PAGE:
United States v. William Smith

The citation for this case is 27 Fed. Cas. 1134, Case No. 16,318.

William Smith was the prize master of the confederate privateer Jeff Davis‘ prize, the Enchantress, which the Jeff Davis captured on July 6, 1861 off the coast of Delaware as the Enchantress was bound for Cuba from Boston. The USS Albatross recaptured the Enchantress off Cape Hatteras, North Carolina on July 22, 1861, as Smith and his prize crew were taking the Enchantress to Charleston, South Carolina. Smith and his crew were brought to trial in Philadelphia, PA on charge of piracy. Justice Robert C. Grier and Federal Judge John Cadwalader presided over the trial. You can see the full report of the trial here. Smith’s trial was held October 25, 1861 in the Circuit Court for the Eastern District of Pennsylvania.

We’re specifically interested in Justice Grier’s charge to the jury, in which he said, “But it is contended that, though property may be taken ‘by violence on the high seas,’ yet if it be done by authority of a state in prosecution of a war against another state, the persons acting under such an authority are not guilty of piracy, and cannot be punished as such. Of this there is no doubt; for piracy has been defined as ‘depredation on or near the sea without authority from any prince or state.’ 6 Bac. Abr. 163. Those having such authority are treated as enemies, or as having the privileges of enemies in open war. Thus Turks and Algerines, though acting as free-booters on the ocean (according to Sir Lionel Jenkins), could not be treated as pirates, because they acted under a commission from states with whom the government had treaties, and had acknowledged to be states, in the great family of nations. But it does not follow that every band of conspirators who may combine together for the purpose of rebellion or revolution or overturning the government of which they are citizens or subjects, become ipso facto a separate and independent member of the great family of sovereign states. A successful rebellion may be termed a revolution; but until it becomes such it has no claim to be recognized as a member of the family, or exercise the rights or enjoy the privileges consequent on sovereignty. ‘When a civil war rages in a foreign nation, or in our own, and one part separates from the old established government, and erects itself into a distinct government, the courts of the United States must view such contested government as it is viewed by the legislative and executive departments of the government of the United States.’ Every government is bound, by the law of self-preservation, to suppress insurrections; and the fact that the number and power of the insurgents may be so great as to carry on a civil war against their legitimate sovereign will not entitle them to be considered a state. The fact that a civil war exists for the purpose of suppressing a rebellion is conclusive evidence that the government of the United States refuses to acknowledge their right to be considered as such. Consequently this court, sitting here to execute the laws of the United States, can view those in rebellion against them in no other light than as traitors to their country, and those who assume by their authority a right to plunder the property of our citizens on the high seas as pirates and robbers.” [27 Fed. Cas. 1134, 1135-1136]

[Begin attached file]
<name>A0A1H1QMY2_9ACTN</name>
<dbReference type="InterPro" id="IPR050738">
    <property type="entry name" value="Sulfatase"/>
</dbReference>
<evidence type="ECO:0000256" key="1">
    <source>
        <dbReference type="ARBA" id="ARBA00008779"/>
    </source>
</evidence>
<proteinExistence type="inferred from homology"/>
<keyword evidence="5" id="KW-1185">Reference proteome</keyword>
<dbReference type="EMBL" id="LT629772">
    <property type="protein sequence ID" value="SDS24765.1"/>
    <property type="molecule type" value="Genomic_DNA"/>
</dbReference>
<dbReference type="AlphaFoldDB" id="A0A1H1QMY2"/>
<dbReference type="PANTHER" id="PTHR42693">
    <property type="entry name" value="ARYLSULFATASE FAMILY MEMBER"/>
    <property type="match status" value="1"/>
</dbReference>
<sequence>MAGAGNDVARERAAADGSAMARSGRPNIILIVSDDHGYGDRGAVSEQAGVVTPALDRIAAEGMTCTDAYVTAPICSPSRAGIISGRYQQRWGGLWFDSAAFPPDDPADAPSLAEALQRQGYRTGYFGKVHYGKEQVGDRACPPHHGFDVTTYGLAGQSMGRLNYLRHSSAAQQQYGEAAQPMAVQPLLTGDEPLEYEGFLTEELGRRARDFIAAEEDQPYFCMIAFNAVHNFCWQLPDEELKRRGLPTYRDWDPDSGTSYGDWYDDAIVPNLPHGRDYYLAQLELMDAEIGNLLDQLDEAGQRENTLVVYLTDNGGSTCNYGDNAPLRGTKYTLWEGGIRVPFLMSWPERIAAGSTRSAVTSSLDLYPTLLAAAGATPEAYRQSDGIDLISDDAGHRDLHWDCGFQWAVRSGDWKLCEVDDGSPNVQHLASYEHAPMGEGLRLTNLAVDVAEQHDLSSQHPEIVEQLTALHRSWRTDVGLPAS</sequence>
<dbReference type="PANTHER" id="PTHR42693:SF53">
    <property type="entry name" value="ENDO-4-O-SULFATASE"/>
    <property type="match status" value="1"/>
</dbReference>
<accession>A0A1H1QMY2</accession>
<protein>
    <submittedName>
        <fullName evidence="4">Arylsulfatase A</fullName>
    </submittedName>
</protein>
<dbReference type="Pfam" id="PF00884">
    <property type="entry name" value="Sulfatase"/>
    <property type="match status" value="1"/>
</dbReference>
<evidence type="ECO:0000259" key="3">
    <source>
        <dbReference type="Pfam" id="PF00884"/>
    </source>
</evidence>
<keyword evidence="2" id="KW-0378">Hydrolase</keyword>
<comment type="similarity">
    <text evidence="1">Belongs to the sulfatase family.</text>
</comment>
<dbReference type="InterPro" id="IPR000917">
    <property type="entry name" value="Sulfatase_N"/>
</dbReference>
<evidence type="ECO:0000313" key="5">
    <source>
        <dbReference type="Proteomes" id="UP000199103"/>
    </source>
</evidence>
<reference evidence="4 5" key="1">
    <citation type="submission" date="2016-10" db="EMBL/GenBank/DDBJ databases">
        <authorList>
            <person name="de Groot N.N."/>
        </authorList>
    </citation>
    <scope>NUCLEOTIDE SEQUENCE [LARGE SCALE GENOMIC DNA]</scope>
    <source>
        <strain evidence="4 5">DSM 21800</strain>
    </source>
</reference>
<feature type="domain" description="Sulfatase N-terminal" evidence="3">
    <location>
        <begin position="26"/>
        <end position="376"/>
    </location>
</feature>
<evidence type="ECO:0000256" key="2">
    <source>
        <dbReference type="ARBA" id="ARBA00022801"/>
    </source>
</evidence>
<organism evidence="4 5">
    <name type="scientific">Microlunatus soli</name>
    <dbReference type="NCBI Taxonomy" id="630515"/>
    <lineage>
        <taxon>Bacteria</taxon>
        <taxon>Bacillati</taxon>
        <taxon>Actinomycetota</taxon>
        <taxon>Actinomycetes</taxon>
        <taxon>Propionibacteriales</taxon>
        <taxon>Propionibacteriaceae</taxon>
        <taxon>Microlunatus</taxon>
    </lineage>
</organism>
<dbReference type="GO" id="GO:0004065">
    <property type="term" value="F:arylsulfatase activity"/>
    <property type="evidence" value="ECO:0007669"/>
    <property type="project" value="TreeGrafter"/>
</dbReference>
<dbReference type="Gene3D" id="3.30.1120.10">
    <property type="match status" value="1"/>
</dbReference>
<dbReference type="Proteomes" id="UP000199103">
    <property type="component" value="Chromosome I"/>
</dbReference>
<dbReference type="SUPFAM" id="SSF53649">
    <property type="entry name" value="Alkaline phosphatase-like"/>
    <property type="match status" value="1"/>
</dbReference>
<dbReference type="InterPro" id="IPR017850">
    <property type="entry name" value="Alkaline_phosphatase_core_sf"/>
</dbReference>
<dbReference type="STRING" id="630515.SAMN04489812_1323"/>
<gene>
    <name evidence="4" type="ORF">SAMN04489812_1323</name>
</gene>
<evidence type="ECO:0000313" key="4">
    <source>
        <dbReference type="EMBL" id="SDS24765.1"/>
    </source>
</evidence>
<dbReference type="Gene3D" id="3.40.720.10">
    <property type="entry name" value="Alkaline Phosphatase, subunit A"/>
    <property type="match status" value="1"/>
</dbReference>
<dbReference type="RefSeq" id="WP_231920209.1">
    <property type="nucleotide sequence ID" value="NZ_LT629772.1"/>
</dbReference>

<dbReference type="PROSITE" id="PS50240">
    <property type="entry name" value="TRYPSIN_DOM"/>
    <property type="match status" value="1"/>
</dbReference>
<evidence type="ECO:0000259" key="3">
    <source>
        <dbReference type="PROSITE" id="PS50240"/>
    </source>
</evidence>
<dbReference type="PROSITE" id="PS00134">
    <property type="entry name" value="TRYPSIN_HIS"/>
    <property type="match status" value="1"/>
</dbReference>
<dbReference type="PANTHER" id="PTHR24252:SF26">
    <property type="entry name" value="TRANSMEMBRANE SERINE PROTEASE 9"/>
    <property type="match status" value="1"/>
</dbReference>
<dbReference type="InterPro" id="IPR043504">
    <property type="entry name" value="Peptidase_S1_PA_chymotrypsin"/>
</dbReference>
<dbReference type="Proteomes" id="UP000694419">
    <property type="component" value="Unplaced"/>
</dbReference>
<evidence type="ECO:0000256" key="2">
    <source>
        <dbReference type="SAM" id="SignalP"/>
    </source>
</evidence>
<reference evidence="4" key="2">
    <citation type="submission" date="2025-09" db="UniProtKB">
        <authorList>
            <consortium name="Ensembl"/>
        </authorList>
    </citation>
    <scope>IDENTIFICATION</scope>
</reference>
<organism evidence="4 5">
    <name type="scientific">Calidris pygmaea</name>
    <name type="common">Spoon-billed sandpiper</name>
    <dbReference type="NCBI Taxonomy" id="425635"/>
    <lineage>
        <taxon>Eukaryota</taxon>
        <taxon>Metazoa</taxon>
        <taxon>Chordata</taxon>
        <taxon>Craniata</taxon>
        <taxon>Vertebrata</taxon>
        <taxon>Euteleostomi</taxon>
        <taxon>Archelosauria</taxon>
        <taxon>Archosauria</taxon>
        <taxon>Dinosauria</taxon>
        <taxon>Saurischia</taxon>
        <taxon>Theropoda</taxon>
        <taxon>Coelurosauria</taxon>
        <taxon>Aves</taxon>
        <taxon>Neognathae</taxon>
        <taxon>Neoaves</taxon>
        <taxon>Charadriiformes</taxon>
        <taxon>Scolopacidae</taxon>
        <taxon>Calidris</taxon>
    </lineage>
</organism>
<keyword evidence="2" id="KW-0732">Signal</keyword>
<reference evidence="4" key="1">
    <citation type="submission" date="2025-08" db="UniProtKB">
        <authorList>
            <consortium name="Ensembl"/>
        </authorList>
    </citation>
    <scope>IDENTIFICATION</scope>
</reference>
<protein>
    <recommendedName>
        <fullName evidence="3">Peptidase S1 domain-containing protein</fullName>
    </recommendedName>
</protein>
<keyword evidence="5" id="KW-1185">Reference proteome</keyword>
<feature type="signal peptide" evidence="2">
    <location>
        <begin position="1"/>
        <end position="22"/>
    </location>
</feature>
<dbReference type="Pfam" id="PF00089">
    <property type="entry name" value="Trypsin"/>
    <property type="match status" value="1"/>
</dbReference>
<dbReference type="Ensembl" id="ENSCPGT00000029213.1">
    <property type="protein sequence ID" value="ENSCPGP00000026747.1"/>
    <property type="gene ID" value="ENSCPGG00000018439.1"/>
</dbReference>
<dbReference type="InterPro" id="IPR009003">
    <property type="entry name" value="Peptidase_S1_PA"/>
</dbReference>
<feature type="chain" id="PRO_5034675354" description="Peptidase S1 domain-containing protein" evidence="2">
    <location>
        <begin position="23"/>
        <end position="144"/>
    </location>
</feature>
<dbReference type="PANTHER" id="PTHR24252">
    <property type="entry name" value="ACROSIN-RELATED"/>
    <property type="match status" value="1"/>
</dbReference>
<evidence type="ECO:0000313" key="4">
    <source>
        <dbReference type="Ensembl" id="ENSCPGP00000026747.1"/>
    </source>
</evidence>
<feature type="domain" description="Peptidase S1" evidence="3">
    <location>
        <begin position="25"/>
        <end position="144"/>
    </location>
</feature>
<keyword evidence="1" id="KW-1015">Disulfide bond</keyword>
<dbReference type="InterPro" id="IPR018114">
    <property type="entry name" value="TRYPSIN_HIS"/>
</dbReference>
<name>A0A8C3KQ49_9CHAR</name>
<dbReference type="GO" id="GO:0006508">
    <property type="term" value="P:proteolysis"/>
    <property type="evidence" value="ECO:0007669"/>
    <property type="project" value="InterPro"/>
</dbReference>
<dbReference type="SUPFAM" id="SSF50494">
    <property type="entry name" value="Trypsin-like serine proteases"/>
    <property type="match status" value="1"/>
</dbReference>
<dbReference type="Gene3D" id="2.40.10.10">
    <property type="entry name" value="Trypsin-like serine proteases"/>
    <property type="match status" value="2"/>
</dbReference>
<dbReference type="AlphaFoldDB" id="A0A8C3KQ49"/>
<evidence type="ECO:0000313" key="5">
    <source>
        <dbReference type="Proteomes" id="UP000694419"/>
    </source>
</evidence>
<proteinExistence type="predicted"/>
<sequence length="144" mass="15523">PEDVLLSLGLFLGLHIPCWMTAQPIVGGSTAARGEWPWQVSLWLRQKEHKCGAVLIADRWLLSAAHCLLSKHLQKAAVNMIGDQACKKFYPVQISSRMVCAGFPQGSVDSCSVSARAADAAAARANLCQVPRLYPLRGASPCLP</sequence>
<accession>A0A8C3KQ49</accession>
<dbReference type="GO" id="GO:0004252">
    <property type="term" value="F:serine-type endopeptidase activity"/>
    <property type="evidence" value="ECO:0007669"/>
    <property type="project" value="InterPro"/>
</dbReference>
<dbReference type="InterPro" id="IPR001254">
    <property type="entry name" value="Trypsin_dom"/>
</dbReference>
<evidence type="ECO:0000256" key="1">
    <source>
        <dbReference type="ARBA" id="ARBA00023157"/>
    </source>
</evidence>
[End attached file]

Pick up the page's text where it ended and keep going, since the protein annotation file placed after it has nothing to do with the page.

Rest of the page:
The law, according to Justice Grier, considers that just claiming to be an independent state doesn’t make you an independent state, and being in rebellion against the United States makes one a traitor against the United States.

Smith’s trial lasted four days and resulted in a guilty verdict with a sentence of death by hanging. This produced an outrage in the confederacy and threats of retaliation against Union soldiers they held as prisoners. Those threats eventually led to the sentence being quashed. Afterward, the Federals treated captured confederates not as criminals but as prisoners of war.

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